Tit for Tat; or why one party’s breach doesn’t mean you can do whatever you would like

It seems to be a common understanding amongst persons that if
you enter into an agreement with someone, but they don’t do what they promised
in that agreement, then you don’t have to do what you promised.  Unfortunately, that is only partly true.
In the law this common understanding can translate into one of
two doctrines.  The first is called
“failure of consideration.”  The second
is called “prior material breach.”
A failure of consideration occurs when, because of some
supervening cause arising after the contract is formed, the promised
performance fails.  Cheung-Loon, LLC
v. Cergon, Inc.
, 392 S.W.3d 738, 747 (Tex. App.—Dallas 2012, no pet.).  For example, you enter into a contract to buy
a used car over the phone.  However, when
you arrive to pick up the car, you find it has (in between the time when you
agreed to purchase the car and when you arrived) been struck by lightning burned
into cinders and scrap metal.  A total
failure of consideration is ground for cancellation or rescission of the
contract. Cheung-Loon, LLC v. Cergon, Inc., 392 S.W.3d 738, 748 (Tex.
App.—Dallas 2012, no pet.); citing Food Mach. Corp. v. Moon, 165 S.W.2d
773, 775 (Tex.Civ.App.-Amarillo 1942, no writ). In the above example, the loss
of the car would be grounds for you to cancel or rescind your deal with the
seller.
The doctrine of prior material breach has been described as “a
fundamental principle of contract law. Henry v. Masson, 333 S.W.3d 825,
840-41 (Tex. App.—Houston [1st Dist.] 2010, no pet.).
The doctrine provides “that when one party to a contract commits
a material breach of that contract, the other party is discharged or excused
from further performance.” BFI Waste Sys. of N. Am. v. N. Alamo Water Supply
Corp.,
251 S.W.3d 30, 30–31 (Tex.2008) (per curiam).  This reflects the common understanding.  However, there is a caveat.
If after the breach, the non-breaching party continues to insist
on performance by the party in default, “the previous breach constitutes no excuse for nonperformance on
the part of the party not in default and the contract continues in force for
the benefit of both parties.” (emphasis added) Chilton Ins. Co. v. Pate
& Pate Enters., Inc.,
930 S.W.2d 877, 887 (Tex.App.-San Antonio 1996,
writ denied) (quoting Houston Belt & Terminal Ry. v. J. Weingarten Inc.,
421 S.W.2d 431, 435 (Tex.Civ.App.-Houston [1st Dist.] 1967, writ ref’d
n.r.e.)); see also Gupta v. E. Idaho Tumor Inst., Inc., 140 S.W.3d 747,
756 (Tex.App.-Houston [14th Dist.] 2004, pet. denied).
Therefore, if someone has breached an agreement with you, you
must elect between two courses of action—continuing performance under the
contract or ceasing to perform.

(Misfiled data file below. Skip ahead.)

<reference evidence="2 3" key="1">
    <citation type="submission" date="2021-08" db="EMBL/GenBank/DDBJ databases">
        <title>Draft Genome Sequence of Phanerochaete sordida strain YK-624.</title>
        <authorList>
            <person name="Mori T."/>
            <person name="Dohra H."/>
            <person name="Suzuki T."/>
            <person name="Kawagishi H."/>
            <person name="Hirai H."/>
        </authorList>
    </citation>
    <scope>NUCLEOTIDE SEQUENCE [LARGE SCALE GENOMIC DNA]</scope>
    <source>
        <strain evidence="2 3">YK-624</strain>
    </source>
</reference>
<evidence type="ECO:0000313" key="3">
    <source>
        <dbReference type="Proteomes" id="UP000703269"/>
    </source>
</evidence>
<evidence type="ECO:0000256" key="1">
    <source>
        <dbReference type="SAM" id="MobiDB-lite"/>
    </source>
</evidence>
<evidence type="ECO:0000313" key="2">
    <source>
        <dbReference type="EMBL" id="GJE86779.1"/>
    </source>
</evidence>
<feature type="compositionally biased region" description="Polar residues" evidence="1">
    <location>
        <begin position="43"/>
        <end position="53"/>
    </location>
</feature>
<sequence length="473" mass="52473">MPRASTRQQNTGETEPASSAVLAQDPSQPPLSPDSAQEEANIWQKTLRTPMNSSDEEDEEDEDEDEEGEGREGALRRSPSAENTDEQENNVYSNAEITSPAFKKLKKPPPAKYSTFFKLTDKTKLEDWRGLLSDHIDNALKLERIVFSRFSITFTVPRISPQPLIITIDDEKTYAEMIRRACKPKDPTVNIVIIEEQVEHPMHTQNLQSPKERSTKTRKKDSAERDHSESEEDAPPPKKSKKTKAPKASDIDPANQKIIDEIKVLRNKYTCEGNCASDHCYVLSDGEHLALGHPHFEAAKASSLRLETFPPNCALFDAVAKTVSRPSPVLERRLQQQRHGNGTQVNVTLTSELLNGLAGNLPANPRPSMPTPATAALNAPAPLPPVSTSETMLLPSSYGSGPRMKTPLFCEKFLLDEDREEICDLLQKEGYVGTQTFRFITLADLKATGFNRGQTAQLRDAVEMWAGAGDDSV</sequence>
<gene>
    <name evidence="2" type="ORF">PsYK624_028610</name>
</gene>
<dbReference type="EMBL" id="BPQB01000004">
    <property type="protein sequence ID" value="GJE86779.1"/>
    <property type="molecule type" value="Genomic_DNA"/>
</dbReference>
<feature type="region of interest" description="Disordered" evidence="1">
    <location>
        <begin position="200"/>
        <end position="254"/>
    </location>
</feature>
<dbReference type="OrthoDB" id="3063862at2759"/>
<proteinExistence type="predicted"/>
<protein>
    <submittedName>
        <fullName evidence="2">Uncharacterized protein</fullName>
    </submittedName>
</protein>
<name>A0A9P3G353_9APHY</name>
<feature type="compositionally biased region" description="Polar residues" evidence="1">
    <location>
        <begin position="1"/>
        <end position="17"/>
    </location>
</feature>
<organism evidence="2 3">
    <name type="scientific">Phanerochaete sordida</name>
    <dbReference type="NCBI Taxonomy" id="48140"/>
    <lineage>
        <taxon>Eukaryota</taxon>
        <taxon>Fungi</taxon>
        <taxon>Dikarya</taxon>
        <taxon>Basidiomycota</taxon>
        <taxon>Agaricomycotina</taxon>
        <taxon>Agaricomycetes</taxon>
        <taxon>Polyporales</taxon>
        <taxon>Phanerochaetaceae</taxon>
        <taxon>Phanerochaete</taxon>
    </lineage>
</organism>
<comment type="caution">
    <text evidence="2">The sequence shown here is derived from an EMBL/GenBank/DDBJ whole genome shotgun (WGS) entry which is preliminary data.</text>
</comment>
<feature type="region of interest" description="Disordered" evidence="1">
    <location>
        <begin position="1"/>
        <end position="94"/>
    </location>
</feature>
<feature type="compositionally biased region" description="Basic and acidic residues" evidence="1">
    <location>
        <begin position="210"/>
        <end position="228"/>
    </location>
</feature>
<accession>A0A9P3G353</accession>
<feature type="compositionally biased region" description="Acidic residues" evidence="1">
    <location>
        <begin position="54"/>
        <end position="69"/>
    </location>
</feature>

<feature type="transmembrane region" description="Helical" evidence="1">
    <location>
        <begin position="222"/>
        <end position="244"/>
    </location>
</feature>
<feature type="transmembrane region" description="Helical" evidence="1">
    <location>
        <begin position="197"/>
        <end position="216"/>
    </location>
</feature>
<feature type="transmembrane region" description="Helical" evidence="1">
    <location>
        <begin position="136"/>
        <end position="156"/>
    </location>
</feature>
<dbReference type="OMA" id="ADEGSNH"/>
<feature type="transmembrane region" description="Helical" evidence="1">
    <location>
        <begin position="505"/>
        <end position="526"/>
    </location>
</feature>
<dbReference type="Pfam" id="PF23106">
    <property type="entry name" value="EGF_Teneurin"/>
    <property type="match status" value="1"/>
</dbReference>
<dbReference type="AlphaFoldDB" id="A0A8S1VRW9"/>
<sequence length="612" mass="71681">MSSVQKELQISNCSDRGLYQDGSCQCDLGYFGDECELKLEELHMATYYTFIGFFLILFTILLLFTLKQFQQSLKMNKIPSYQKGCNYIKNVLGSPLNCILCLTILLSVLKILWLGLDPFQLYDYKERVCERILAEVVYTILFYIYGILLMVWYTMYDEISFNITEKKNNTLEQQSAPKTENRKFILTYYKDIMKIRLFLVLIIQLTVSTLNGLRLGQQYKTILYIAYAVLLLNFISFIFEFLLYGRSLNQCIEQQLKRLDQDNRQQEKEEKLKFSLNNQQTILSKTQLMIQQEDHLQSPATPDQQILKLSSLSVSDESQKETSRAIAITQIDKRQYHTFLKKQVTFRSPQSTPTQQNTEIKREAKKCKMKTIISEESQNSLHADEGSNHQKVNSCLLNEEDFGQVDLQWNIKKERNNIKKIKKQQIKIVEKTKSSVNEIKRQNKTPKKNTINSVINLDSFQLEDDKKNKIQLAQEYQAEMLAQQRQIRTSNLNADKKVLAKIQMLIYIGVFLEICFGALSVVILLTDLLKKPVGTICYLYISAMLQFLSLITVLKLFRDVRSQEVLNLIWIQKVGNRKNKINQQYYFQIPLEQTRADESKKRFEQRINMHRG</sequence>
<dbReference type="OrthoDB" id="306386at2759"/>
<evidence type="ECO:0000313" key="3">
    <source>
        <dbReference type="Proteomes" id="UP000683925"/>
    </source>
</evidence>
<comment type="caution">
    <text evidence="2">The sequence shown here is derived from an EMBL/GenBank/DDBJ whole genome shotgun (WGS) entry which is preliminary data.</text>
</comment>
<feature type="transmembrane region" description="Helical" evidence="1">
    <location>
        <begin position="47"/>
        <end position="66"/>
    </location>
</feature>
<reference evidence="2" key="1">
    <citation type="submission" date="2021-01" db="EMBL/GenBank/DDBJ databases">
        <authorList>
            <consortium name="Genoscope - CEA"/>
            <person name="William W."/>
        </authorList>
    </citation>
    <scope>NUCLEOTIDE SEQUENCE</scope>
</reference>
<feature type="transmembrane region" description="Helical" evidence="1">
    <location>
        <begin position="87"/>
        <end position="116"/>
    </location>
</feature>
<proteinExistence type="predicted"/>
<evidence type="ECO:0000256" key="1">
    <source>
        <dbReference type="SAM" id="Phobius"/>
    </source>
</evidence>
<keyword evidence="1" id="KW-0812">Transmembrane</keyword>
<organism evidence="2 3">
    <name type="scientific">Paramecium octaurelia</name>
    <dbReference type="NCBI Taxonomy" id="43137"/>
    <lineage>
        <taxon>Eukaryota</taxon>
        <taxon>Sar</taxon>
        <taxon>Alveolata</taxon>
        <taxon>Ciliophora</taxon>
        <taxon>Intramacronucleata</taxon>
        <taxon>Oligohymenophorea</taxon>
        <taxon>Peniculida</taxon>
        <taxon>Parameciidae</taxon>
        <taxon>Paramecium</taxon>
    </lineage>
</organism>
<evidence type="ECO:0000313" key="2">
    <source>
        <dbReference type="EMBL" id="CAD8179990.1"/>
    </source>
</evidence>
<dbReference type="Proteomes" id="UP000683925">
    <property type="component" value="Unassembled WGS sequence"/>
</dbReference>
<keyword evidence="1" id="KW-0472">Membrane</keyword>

If you treat the contract as continuing after the breach, you
will be deprived of any excuse for terminating his own performance. Long
Trusts v. Griffin,
222 S.W.3d 412, 415–16 (Tex.2007) (per curiam); Hanks
v. GAB Bus. Servs., Inc.,
644 S.W.2d 707, 708 (Tex.1982); Gupta, 140
S.W.3d at 756; W. Irrigation Co. v. Reeves Cnty. Land Co., 233 S.W.2d
599, 602 (Tex.Civ.App.-El Paso 1950, no writ).  Alternatively, you may treat the contract as
breached and sue for damages.
This may seem common sense, but there is a trap.  What if the agreement is not as simple as
buying x for y dollars.  What if there are
multiple moving parts, and the seller has only breached one part?
For example, what if you agree to buy a business with no
liabilities for $100,000.00 in ten equal monthly payments.  Subsequently, in the first month of operation
you discover the business does have liabilities of approximately
$10,000.00.  It may seem common sense to
simply tell the seller you are offsetting the liability against one of the
monthly payments you owe them.  In fact,
in many cases the seller will agree to such an accommodation.  However, what if the seller refuses?
The buyer then has two choices: (1) continue to perform, that
is, send the ten monthly payments of $10,000.00 as payment for the business and
also sue for damages (in this case for $10,000.00); or (2) declare the whole
contract in breach and rescind the deal, which would include returning the
business and then suing for damages based on loss of the benefit of your
original bargain (the value of the business you thought you were buying minus
what you agreed to pay for it).  There is
no legitimate legally supportable middle ground.  You cannot refuse to make the monthly payment
and insist on an offset while retaining the business.  If you refuse to make the monthly payment, you
are opening yourself up to liability.  If
you elect to treat the contract as continuing after a breach and continue to
demand performance, you obligate yourself to perform fully. See Long Trusts,
222 S.W.3d at 415–16.

If you are getting into a high dollar agreement, you ought to
have competent legal counsel from the date the first serious offer is made, but
when that high dollar agreement has problems you absolutely must have competent
legal counsel quickly. Doing otherwise exposes you to unnecessary risk.